Portrait of a Lady, by Jan Anthonisz van Ravesteyn,
circa 1620-1625.

From Artinfo, March 9, 2008

“A good portrait,” wrote the poet Charles Baudelaire, ”always appears to me like a dramatized biography, or rather like the natural drama inherent in every man.” To take this point a bit further, a good portrait often reflects an artist’s complex interpretation of the sitter at a particular moment in time. Whether it is Jacques-Louis David’s heroic (if fictitious) image of Napoléon crossing the Alps in all his military and equestrian glory (he actually crossed on a mule) or one of David Hockney’s cool, dispassionate likenesses of his California friends and patrons, a portrait is literally an icon of its age. We respond to these pictures with a unique sense of personal identity and recognition that differs from our response to a landscape, a still life or nonrepresentational art.

“Portraits were out of fashion for a long while, but they seem to be back again,” says London dealer Johnny Van Haeften, who specializes in 17th-century Dutch and Flemish masters. “Perhaps it’s because portraits were once a slightly neglected part of the market, but now they represent a bargain.” Last year Van Haeften sold two pairs of portraits by Cornelius van der Voort and one pair (of a lady and a gentleman) by Jan Anthonisz van Ravesteyn, with each pair commanding $1 million to $1.5 million. “People are always interested in physiognomy,” he says, “and some of these portraits are very handsome indeed.”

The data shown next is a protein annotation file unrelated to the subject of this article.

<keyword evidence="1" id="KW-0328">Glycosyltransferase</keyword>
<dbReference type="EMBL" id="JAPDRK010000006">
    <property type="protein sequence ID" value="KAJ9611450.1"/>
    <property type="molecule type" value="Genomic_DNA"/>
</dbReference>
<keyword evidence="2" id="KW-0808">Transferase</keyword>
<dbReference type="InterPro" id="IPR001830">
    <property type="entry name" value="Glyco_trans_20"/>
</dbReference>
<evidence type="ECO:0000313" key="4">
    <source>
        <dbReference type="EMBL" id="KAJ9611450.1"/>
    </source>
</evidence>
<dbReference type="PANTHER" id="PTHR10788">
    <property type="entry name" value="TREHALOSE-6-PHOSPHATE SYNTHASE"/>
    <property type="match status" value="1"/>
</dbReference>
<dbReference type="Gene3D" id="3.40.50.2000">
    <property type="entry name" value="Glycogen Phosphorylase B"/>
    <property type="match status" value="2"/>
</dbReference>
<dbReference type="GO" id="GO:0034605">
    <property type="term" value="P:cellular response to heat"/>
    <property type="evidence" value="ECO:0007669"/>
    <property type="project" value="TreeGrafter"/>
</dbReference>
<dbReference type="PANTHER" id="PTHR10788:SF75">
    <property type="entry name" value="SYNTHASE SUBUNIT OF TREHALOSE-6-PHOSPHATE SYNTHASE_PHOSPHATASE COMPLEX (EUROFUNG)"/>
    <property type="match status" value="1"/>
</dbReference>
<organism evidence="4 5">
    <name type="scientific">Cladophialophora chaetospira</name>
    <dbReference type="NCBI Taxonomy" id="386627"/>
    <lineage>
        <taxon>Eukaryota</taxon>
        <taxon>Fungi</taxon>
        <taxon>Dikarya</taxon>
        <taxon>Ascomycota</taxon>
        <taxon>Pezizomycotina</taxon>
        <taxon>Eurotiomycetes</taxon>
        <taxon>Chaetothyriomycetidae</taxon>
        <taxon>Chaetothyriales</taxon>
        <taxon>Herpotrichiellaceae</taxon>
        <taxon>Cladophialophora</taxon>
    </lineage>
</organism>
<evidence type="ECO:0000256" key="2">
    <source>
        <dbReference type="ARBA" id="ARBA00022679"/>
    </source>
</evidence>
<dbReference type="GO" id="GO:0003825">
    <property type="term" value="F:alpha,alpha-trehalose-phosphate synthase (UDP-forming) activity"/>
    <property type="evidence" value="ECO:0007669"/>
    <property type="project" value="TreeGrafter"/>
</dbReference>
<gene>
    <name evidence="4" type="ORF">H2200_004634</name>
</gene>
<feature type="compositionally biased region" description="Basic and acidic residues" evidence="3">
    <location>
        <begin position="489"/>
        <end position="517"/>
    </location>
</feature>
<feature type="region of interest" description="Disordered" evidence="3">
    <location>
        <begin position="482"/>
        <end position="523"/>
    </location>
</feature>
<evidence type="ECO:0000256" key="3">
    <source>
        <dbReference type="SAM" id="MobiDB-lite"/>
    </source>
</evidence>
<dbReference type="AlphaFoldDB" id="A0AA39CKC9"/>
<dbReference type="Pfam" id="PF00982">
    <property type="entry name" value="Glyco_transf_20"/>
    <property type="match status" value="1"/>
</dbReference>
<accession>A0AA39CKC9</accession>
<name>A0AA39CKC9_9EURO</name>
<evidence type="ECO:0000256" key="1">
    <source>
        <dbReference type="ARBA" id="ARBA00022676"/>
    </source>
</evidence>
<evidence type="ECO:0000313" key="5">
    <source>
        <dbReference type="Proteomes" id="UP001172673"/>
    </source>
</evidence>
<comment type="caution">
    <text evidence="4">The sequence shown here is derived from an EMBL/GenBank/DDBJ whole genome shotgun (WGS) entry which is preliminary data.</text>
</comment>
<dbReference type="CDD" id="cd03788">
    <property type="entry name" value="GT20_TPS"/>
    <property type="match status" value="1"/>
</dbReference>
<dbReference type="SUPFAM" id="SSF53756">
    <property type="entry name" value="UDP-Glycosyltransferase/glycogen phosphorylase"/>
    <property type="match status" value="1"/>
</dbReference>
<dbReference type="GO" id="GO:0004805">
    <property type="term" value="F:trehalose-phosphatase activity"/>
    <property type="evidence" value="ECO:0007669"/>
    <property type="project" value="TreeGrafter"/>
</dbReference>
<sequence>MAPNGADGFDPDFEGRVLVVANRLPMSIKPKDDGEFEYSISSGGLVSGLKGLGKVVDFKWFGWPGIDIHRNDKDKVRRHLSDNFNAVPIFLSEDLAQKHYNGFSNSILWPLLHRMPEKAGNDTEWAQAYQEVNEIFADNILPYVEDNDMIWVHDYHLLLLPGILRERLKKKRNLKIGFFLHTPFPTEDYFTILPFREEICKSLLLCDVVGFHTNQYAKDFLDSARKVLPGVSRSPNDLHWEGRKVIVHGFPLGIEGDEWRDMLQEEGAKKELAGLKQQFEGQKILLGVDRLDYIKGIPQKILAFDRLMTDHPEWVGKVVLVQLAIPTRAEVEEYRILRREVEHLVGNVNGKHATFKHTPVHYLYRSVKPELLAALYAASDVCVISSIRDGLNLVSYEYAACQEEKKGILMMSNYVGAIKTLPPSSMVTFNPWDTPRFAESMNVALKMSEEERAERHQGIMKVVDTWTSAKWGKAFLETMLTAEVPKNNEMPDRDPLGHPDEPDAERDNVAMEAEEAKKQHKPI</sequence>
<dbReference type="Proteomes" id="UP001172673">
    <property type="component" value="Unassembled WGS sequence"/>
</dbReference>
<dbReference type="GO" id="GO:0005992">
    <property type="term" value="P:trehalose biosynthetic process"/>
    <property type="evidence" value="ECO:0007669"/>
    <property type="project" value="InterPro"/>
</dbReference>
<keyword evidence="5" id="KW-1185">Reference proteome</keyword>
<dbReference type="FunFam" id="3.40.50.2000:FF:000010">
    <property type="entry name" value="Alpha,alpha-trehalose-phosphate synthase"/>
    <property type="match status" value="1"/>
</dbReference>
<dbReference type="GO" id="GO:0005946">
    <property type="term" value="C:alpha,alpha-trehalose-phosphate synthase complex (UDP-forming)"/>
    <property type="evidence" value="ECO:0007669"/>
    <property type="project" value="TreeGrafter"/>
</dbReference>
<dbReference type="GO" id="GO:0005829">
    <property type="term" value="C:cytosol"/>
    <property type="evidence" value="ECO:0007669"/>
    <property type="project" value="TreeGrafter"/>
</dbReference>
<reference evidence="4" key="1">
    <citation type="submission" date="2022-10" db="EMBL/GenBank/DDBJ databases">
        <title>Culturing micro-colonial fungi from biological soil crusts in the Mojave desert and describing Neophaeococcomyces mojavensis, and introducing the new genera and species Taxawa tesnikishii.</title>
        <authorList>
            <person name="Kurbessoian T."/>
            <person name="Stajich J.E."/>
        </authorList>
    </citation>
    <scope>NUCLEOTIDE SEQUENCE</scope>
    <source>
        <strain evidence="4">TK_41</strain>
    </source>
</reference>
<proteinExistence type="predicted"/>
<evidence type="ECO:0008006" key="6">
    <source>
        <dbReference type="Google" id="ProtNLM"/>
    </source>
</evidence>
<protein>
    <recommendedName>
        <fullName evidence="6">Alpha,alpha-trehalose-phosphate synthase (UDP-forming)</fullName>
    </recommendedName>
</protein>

The evocative power of the human face is paramount in portraiture. One can’t help but contemplate what a picture reveals about the subject’s personality – not to mention his or her relationship with the artist. Personal vanity was certainly a factor in the production of portraits, which also played a decisive role in the courtly dance of international diplomacy and matchmaking. Consider the earliest known full-length picture of Queen Elizabeth I, which appeared at Sotheby’s London in November after having resided in the same private collection since the 16th century. Painted by Steven van der Meulen and believed to have been commissioned expressly to help Elizabeth find a royal suitor, it shows the youthful Virgin Queen somewhat stiffly posed, her fine features and creamy complexion complemented by her richly patterned gown, with its rigid bodice emphasizing her slender torso and her elaborate jewelry suggesting the wealth and power at her command. The work’s visual appeal and the importance of its subject sparked vigorous competition at Sotheby’s among six bidders. It went to London dealer Philip Mould for £2,596,500 ($5.1 million), well beyond the £1 million ($2 million) high estimate.

Entire article here.